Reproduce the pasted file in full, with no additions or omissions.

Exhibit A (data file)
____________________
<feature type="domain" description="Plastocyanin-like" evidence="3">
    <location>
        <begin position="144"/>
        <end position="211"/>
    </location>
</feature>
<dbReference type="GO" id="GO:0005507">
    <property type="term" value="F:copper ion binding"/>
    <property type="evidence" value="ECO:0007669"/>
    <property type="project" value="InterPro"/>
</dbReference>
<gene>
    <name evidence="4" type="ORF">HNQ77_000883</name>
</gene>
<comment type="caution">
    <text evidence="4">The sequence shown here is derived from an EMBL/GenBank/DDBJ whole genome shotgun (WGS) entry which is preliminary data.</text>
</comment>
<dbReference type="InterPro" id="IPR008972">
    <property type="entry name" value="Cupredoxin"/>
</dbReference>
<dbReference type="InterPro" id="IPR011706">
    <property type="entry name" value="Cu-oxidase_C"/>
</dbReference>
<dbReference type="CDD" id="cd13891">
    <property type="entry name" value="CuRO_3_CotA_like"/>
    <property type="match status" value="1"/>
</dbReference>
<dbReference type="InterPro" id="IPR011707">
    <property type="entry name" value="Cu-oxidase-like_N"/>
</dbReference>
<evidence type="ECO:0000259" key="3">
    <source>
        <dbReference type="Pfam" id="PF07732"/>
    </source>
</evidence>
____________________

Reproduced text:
<feature type="domain" description="Plastocyanin-like" evidence="3">
    <location>
        <begin position="144"/>
        <end position="211"/>
    </location>
</feature>
<dbReference type="GO" id="GO:0005507">
    <property type="term" value="F:copper ion binding"/>
    <property type="evidence" value="ECO:0007669"/>
    <property type="project" value="InterPro"/>
</dbReference>
<gene>
    <name evidence="4" type="ORF">HNQ77_000883</name>
</gene>
<comment type="caution">
    <text evidence="4">The sequence shown here is derived from an EMBL/GenBank/DDBJ whole genome shotgun (WGS) entry which is preliminary data.</text>
</comment>
<dbReference type="InterPro" id="IPR008972">
    <property type="entry name" value="Cupredoxin"/>
</dbReference>
<dbReference type="InterPro" id="IPR011706">
    <property type="entry name" value="Cu-oxidase_C"/>
</dbReference>
<dbReference type="CDD" id="cd13891">
    <property type="entry name" value="CuRO_3_CotA_like"/>
    <property type="match status" value="1"/>
</dbReference>
<dbReference type="InterPro" id="IPR011707">
    <property type="entry name" value="Cu-oxidase-like_N"/>
</dbReference>
<evidence type="ECO:0000259" key="3">
    <source>
        <dbReference type="Pfam" id="PF07732"/>
    </source>
</evidence>